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Microsoft suggests disabling ReadyBoost until SP1
Microsoft plans numerous fixes including an update to ReadyBoost

Microsoft officially launched Windows Vista for volume licensing on November 30. The company also simultaneously launched Office 2007 giving Microsoft a 1-2 punch in the realm of operating systems and productivity suites.

"These are game-changing products," said Microsoft CEO Steve Ballmer at the launch. "It’s an incredible step forward for business computing in a year of unprecedented innovation from Microsoft. We expect that more than 200 million people will be using at least one of these products by the end of 2007."

Microsoft followed up with the retail launch of both products two months later on January 30. Both software products were made available in over 70 countries and over 40,000 retail locations.

Windows Vista is not even a year old, but Microsoft is already orchestrating the launch of Service Pack 1 (SP1) Beta 1 for the week of July 16. Many companies will not even touch a new Microsoft operating system until the first service pack is released, so the quick rollout of SP1 isn't totally unexpected.

According to ZDNET's Mary Jo Foley, SP1 will RTM in November after just four months of testing. Microsoft will also release Windows Server 2008 at the same time.

Expected updates/fixes included with SP1 will be a revised Desktop Search, faster file copying and shutdown speeds, support for SD Advanced Direct Memory Access, enhancements to BitLocker Drive Encryption and Extensible Firmware Interface (EFI) support on x64 machines.

There will also be changes made to Windows ReadyBoost. There have been numerous complaints around the web concerning ReadyBoost and resuming from S3/S4 sleep. Sluggish performance on resume can be attributed to numerous writes to 'Readyboost.sfcache' on the ReadyBoost storage device.

According to Microsoft’s Robert Hensing, "[ReadyBoost] uses an AES 128 key that is generated once per OS start (the data in the file on the thumb drive is encrypted with this key) . . . the key isn't persisted anywhere (i.e. it lives in memory only) and so apparently when you sleep / hibernate - the key goes bye bye and thus you need to rebuild your 2GB ReadyBoost cache on your USB disk when you resume again."

Hensing continues, "Vista realizes that it needs to regenerate the ReadyBoost cache as soon as it wakes up and loads the USB drivers and realizes the ReadyBoost drive is plugged in and it starts helpfully doing this as soon as it can . . . ya know - while the OS is trying to page all that memory back into my 2GB of system RAM as well and generally restore the OS to a working state  . . . sigh . . ."

The changes made to ReadyBoost in SP1 will ensure that cache data is reused during S3/S4 sleep so that 'Readyboost.sfcache' is not repopulated on resume.



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RE: "After just four months of testing..."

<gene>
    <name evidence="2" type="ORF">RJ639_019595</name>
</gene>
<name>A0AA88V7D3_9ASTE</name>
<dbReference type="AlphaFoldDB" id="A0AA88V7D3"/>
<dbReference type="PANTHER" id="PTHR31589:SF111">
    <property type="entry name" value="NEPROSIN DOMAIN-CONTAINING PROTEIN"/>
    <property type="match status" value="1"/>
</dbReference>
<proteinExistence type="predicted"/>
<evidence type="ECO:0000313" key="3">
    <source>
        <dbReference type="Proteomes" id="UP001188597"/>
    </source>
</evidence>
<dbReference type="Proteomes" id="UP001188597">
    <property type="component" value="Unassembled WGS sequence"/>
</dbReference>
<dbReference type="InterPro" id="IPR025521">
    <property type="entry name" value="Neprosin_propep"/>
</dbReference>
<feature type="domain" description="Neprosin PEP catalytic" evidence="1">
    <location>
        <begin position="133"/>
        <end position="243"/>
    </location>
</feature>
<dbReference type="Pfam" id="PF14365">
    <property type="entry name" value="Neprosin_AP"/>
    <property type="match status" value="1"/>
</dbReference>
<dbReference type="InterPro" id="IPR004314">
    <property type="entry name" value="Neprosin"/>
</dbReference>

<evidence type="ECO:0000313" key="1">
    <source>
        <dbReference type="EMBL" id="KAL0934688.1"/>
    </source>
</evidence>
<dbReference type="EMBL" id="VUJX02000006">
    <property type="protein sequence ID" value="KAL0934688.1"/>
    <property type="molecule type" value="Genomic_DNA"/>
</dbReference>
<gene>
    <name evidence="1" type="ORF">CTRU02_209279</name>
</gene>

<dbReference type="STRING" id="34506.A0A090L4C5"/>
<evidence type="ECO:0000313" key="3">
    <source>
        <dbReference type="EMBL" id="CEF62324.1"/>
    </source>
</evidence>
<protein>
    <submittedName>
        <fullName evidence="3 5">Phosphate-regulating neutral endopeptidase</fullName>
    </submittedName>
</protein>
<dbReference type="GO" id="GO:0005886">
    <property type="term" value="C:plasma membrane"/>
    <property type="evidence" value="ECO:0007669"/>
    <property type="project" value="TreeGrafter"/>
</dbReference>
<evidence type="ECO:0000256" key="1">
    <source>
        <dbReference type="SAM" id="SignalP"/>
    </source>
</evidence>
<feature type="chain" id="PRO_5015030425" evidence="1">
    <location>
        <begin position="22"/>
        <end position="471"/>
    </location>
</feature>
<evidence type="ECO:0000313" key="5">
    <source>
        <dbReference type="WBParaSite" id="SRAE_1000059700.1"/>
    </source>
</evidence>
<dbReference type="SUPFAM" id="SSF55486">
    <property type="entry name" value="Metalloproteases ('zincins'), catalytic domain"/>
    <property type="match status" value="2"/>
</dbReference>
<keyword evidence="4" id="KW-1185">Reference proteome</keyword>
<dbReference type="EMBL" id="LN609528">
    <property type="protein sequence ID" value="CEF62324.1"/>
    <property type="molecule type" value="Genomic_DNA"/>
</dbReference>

By colonelclaw on 7/10/2007 6:56:48 AM , Rating: 2
ah, it's nothing new. for as long as i can remember the initial releases of MS operating systems have always felt like betas to me. i'm fairly sure i'm not alone in thinking that SP1 of any MS os is actually the 'release version'


RE: "After just four months of testing..."
By TomZ on 7/10/2007 8:54:50 AM , Rating: 2
I think the reality is that software - especially of that complexity - is never "done." It is always being worked on and moved forward.


RE: "After just four months of testing..."
By colonelclaw on 7/11/2007 7:08:03 AM , Rating: 2
well you say that, but it is still possible to achieve very high levels of quality. recently i was using the 3D modelling package Maya during my day to day work. now when it comes to big and complex there's little to compare to Maya short of a full blown OS - in fact i remember that when version 5 was released the programmers of Maya boasted that it had more lines of code than the then-current version of OSX on which it ran.
as for Maya, it was massively beta tested, and when it came to the release version it was more or less bug free. furthermore during it's version lifespan it either recieved zero service packs or just the one.
a similar situation is happing with Photoshop these days. it's practically bug free, recieves very few updates during it's version lifespan and at 300mb cant be considered a small or simple application

what i'm trying to say is i'd like to see a whole lot more beta testing done by MS before they release their operating stsems as commercial products


By TomZ on 7/11/2007 7:20:45 AM , Rating: 2
I didn't say anything about level of quality. Microsoft probably does more internal and beta testing than any other company. There were literally millions of beta testers for Vista and Office, for example. I'm not sure how you can get better than that.

Also, you can't realistically compare Photoshop to Windows - Windows is like 100x to 1000x the code size.


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